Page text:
In those days ‘Channamanne’ was one of the exciting indoor games played on a wooden block with 12 holes, 6 on each side, using seeds of ‘pongara’ tree that looked like ‘rajma’. Girls usually played a game known as ‘pokku’ with five pebbles throwing up and balancing on the back of the palm and catching them again and picking up the pebbles of the competitors throwing each pebble up in the air and catching it along with those of the competitors gathered in one swing. With various means of entertainment presently available, these indoor monsoon games have not only disappeared but have gone out of the memory of many. ‘Channamannes’ are hard to find even as relics of our cultural past.
Floods were the phenomena that always excited the children. With incessant rains, as the river being close by, the low lying paddy fields would invariably get flooded. Gathering in groups, children used to prepare paper boats and float them in the flood water to be carried away by the flow and current of the water. This year, within a span of 15 days there were three floods evoking the memories of the past. The entire area across the river looked like a mini sea with trees and higher level ground appearing like islands.
During the monsoon, fishing was a pastime that I cannot forget. My father would ask me to dig for earthworms as bait for the fish. I had to dig the ground, pull out earthworms and collect them in two coconut shells, one for me and the other for my father, covered with loose soil in order to prevent them from crawling out.
Sitting quietly in isolated spots on the bank of the river with the outstretched angling rod, the first bite of the fish and the first catch was something to be proud of. The catch was usually sufficient for the curry which i would savour with delight. Presently, there are neither angling rods nor isolated spots as wild growth has taken over vantage points on the bank of the river. Presently, few venture into the river with nets when the water level is low.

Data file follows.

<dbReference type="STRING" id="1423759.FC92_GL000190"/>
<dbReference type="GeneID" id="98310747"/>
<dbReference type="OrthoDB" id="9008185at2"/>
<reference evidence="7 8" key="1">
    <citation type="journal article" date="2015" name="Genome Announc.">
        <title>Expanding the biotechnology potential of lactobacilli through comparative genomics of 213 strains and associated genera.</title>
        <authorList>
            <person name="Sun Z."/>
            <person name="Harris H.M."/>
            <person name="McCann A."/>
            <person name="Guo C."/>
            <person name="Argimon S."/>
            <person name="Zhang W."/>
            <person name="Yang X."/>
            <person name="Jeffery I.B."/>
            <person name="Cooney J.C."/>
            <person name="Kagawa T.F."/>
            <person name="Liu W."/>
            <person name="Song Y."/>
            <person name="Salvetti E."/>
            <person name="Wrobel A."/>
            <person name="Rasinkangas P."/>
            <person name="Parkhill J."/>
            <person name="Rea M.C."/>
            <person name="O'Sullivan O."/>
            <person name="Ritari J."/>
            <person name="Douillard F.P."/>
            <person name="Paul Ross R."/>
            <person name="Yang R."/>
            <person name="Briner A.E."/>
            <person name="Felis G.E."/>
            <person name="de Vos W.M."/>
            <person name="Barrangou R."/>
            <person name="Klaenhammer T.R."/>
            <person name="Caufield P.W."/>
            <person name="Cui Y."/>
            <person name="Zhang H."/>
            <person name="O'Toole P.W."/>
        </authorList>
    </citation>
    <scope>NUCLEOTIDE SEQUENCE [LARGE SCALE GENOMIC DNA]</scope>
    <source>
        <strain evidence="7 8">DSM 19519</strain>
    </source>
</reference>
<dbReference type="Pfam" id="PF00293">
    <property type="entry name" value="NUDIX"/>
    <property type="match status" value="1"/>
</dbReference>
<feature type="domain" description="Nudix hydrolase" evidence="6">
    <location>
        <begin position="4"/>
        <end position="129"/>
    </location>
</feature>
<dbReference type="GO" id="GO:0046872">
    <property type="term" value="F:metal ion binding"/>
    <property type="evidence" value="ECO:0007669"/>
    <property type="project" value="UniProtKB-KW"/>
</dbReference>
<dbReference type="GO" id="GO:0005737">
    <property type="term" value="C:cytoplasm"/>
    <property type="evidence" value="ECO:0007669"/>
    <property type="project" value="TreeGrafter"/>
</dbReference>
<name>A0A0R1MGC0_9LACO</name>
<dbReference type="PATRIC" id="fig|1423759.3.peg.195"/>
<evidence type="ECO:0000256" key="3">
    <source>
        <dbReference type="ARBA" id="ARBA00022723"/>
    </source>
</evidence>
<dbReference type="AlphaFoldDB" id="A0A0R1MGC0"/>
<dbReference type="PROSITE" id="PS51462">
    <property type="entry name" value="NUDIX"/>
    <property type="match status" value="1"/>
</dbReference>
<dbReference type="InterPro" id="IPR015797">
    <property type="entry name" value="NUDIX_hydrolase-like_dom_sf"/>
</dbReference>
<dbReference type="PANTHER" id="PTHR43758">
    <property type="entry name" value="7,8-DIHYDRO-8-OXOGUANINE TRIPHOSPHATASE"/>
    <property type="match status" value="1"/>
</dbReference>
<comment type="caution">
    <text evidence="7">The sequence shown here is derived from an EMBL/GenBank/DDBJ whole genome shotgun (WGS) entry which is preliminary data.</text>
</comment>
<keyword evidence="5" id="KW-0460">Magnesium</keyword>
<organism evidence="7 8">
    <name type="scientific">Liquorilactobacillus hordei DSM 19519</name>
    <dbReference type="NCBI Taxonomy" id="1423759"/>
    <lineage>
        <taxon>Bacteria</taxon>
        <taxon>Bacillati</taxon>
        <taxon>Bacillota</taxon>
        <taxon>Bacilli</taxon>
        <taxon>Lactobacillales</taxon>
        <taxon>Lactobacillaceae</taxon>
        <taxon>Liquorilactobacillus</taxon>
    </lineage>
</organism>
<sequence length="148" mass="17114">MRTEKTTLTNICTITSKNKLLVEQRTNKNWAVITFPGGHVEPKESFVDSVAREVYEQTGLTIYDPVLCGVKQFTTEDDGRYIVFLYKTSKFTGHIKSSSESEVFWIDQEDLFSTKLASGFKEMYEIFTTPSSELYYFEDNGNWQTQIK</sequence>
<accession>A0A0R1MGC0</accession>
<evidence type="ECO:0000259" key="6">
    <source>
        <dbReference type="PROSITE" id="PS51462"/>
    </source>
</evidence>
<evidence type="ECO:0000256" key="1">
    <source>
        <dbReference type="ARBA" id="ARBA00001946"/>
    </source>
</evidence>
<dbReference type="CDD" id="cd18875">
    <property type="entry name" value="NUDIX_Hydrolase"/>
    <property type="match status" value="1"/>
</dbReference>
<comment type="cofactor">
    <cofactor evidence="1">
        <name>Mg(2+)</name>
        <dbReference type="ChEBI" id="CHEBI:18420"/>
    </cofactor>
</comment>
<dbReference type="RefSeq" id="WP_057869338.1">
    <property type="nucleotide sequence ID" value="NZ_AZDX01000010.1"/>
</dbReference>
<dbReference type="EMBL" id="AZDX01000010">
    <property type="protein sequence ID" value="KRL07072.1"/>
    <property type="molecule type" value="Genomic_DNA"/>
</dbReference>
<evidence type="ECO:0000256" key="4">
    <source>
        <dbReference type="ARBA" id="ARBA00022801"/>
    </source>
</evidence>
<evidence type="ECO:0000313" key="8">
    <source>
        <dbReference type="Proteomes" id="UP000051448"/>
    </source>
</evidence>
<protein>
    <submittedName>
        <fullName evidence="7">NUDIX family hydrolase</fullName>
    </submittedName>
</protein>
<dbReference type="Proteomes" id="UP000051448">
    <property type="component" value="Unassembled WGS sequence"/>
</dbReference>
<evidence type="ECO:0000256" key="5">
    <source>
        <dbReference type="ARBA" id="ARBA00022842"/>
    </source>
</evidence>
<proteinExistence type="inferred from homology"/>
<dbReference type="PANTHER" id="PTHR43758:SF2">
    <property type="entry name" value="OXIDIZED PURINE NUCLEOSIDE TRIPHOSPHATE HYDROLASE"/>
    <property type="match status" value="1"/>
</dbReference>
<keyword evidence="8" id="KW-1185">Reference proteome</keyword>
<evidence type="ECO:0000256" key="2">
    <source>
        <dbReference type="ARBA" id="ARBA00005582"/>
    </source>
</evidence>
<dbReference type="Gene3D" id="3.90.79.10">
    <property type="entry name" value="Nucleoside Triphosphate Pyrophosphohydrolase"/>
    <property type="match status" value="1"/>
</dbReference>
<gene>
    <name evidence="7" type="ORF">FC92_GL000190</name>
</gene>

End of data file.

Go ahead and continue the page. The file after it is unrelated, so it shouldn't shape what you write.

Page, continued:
The memories of playing and rolling on the ground with carpet-like grass and the typical smell of the young grass are still fresh in my mind. However, these lush green grounds have been converted into coconut or cashew nut gardens. The remaining patches of the land have been invaded by thorny bushes and wild growth-some call it Communist weed, while others have named it Congress grass.
The purple wild berries (bensam) that we used to pick during the monsoon while coming back from school have practically disappeared. No longer can people stray from the road into wilderness or hillocks in search of these gifts of nature as the fences guard the tracts of land as private property.
The crickets and other insects still pierce the silence of the rain-soaked night with their shrill sound. The glow worms emit green light manifesting their presence in groups on trees and bushes. The caterpillars, greenish large ones and reddish small ones still crawl in the wet courtyards and on damp house walls. Occasionally, the advance of the rains can be heard as the droplets fall on the leaves of the trees as the rain borne clouds pass above them. However, with the memories of the past monsoon can never be same again...